PH could reap benefits from carbon tax — ADB

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The Asian Development Bank (ADB) opines that the Philippines could benefit from a carbon tax, but it should be sufficient for the demands of a country that is still strongly dependent on fossil fuels and driven by the market. 

In a report by The Philippine Star, ADB country director for the Philippines Pavit Ramachandran said that the proposed carbon tax must be implemented fairly and inclusively. 

Ramachandran stressed that the solution, whether it’s carbon taxation or carbon pricing, must be market-driven. It should be fair, inclusive, and tailored to the Philippine setting.

As economies grapple with the effects of climate change, there is a greater demand than ever for policies that would place an expense on emissions caused by burning fossil fuels. 

However, critics countered that each country has special circumstances, as demonstrated by the Philippines, which has some of the most expensive power rates in the area, and that applying a carbon tax may not always be the best or most desirable option.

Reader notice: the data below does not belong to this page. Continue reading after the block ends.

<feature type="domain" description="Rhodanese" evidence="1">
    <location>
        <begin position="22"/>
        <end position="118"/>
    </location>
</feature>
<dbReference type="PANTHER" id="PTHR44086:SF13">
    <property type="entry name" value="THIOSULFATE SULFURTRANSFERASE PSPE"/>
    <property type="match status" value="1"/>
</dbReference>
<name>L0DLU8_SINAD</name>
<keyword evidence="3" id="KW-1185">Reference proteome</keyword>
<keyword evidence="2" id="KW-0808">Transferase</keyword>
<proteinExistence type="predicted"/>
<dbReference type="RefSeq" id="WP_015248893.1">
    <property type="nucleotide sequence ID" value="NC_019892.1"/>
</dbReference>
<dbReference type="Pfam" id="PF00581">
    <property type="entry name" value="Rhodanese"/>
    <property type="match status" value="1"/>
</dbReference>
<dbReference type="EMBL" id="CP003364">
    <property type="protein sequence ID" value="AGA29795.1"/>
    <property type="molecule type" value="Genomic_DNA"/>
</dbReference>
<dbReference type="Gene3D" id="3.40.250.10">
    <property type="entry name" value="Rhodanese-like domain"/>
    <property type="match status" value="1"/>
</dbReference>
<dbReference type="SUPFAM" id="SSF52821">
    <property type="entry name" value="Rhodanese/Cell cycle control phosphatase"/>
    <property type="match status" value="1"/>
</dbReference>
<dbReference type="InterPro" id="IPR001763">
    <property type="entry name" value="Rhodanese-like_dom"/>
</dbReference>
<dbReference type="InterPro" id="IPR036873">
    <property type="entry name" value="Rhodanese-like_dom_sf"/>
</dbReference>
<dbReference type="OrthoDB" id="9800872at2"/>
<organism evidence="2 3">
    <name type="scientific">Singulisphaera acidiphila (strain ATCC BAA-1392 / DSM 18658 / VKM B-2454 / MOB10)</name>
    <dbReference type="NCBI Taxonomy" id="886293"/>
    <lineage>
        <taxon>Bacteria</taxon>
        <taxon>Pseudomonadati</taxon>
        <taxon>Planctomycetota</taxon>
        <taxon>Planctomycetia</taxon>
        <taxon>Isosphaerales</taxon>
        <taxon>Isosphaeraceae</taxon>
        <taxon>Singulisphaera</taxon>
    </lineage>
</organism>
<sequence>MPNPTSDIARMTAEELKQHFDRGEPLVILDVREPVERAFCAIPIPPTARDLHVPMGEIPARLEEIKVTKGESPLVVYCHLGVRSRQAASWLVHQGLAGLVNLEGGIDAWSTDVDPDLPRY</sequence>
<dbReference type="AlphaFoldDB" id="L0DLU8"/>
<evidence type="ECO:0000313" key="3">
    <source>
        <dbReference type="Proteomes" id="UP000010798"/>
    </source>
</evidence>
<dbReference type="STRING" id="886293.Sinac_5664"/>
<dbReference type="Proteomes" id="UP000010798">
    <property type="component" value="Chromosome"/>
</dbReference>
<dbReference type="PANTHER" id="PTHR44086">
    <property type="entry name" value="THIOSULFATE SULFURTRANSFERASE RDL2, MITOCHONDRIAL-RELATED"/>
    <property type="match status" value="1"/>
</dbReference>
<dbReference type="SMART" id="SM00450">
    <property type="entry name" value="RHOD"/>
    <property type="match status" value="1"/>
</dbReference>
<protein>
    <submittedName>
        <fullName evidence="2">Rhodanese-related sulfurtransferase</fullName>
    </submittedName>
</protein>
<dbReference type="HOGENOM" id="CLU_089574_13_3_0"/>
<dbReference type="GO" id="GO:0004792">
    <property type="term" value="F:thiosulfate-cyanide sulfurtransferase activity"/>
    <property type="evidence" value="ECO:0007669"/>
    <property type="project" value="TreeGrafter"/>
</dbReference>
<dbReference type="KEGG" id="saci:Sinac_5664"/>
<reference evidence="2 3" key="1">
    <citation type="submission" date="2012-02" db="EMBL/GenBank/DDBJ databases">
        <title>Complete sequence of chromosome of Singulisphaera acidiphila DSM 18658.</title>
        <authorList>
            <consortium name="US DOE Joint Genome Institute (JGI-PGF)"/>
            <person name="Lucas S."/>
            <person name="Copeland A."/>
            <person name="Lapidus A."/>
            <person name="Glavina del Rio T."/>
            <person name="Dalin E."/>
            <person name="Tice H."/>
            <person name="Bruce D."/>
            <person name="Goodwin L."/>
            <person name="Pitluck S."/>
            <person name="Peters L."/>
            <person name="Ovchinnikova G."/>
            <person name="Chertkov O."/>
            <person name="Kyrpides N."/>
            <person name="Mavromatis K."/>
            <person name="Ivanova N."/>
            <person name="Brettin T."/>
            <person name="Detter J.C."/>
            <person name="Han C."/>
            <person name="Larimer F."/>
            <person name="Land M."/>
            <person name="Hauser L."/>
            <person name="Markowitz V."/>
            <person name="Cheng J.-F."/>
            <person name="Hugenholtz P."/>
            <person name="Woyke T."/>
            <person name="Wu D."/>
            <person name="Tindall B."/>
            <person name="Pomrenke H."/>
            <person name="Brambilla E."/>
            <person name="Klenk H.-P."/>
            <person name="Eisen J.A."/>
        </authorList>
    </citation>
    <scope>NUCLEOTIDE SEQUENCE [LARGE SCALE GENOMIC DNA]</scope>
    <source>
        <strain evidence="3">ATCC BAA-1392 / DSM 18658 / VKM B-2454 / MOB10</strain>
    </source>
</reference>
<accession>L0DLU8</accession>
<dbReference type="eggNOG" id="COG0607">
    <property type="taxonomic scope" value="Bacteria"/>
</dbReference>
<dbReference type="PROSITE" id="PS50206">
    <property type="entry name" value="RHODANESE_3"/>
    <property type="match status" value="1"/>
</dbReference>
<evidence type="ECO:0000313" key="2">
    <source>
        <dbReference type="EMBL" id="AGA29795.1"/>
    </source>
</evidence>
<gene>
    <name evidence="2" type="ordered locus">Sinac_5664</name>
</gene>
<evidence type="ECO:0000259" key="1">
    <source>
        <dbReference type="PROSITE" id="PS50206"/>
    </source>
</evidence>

The Department of Finance (DOF) is looking into carbon pricing tools to find the best combination to address environmental issues and increase revenue. 

Ramachandran added that the financing firm backs this initiative by organizing its domestic resource mobilization (DRM) program in the country.

The country director added that the financial institution has an assistance program in place and that there had been talks about several policy proposals, possibly including a carbon tax.

The goal of the DRM is to modernize the revenue management of the country by utilizing technology and solidifying international tax cooperation.